Is there any way to check the installation time of a package?

I can’t remember under what circumstance I installed a certain package. Is there any way to check its installation time to help me recall that? Besides, when the number of packages grows is there any good solution to managing them? For example, can I add some custom comments for each package?

If you manage your code in a git repository, the git history and commit messages answer your questions affirmatively


If you isolate each project you work into his own environment (simple and “cheap” in Julia) you can comment on the Project.toml file to add a note on why/when you installed (added) a certain package, but the project file doesn’t track automatically the installation date.

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Things you can do:

  • go through the REPL history and search for add ThatPkg
  • look in your .julia folder when the folder for that package was created

This is the most important answer. Julia packages are not meant to be installed in your base environment @v1.9. Instead you should probably use one environment per project, as described in the (very read-worthy) documentation of Pkg.jl.

As an additional thought, Julia developers frequently load packages with using MyPackage, which is not a great idea because it puts every package export into the namespace, the same way from mypackage import * behaves in Python. If you want to keep track of why you use a certain package, a good habit is to always document which functions and types you take from which package: using MyPackage: Type1, Type2, fun1, fun2, fun3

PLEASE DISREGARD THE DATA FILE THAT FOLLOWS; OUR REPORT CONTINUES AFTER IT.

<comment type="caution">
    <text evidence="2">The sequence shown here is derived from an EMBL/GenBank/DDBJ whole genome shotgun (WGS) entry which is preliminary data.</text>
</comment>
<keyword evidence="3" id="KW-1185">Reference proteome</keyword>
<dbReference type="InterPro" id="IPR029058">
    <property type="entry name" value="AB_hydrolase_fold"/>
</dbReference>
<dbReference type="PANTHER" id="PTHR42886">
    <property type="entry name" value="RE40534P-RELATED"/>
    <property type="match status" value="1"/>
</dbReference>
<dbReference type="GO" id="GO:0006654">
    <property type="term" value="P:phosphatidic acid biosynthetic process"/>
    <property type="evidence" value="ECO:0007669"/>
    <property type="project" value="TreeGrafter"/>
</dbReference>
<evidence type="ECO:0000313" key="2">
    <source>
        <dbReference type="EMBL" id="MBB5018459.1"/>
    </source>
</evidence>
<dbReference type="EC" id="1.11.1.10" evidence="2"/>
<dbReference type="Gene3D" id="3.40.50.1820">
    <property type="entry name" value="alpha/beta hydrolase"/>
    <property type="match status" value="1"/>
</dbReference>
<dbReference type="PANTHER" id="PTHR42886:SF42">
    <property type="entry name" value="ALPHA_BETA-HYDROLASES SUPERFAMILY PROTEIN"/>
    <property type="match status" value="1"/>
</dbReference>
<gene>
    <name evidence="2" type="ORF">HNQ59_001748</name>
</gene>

Check your .julia/logs folder. In particular .julia/logs/repl_history.jl.

Here’s an utility function to search through it.

julia> using REPL

julia> function search_repl_hist(query, mode = r".*")
           replhist = REPL.find_hist_file()
           time_line = ""
           mode_line = ""
           result = String[]
           for line in eachline(replhist)
               if startswith(line, "# time")
                   time_line = line
               elseif startswith(line, "# mode")
                   mode_line = line
               elseif contains(line, query)
                   if contains(mode_line, mode) 
                       push!(result, time_line)
                       push!(result, mode_line)
                       push!(result, line)
           result .|> println

Here’s how to use it.

julia> search_repl_hist("Interpolations");
# time: 2022-06-29 02:29:02 EDT
# mode: julia
	        itp = Interpolations.GriddedInterpolation{
# time: 2022-06-29 02:29:24 EDT
# mode: julia
	        itp = Interpolations.GriddedInterpolation{
# time: 2022-06-29 02:29:42 EDT
# mode: julia
	import Interpolations: tcollect, itpflag, dimension_wis_vec, coefficients, value_weights, shape, tail
# time: 2022-06-29 02:30:21 EDT
# mode: julia
	        itp = Interpolations.GriddedInterpolation{

julia> search_repl_hist(r"^\s+add Interpolations", "pkg");
# time: 2020-04-15 14:40:06 CDT
# mode: pkg
	add Interpolations
# time: 2020-06-17 14:29:14 CDT
# mode: pkg
	add Interpolations

Thanks! That’s a good idea!

Thanks! I am just planning to learn how to manage different environments in Julia. Hope it helps.


Do you know the correct encoding for .julia/logs/repl_history.jl? It shows garbled code:

# time: 2023-05-26 14:18:18 Öйú±ê׼ʱ¼ä
# mode: pkg
	add StableRNGs

The last characters should represent your timezone. The code that generates that line is below.

The Julia code originates from this call.

Libc.strftime("%Y-%m-%d %H:%M:%S %Z", time())

That in turn calls the C routine wcsftime:

My guess is that GB 18030 is being misinterpreted as UTF-16.

julia> using StringEncodings

julia> decode(UInt8.(transcode(UInt16, "Öйú±ê׼ʱ¼ä")), "GB18030")
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Thank you very much!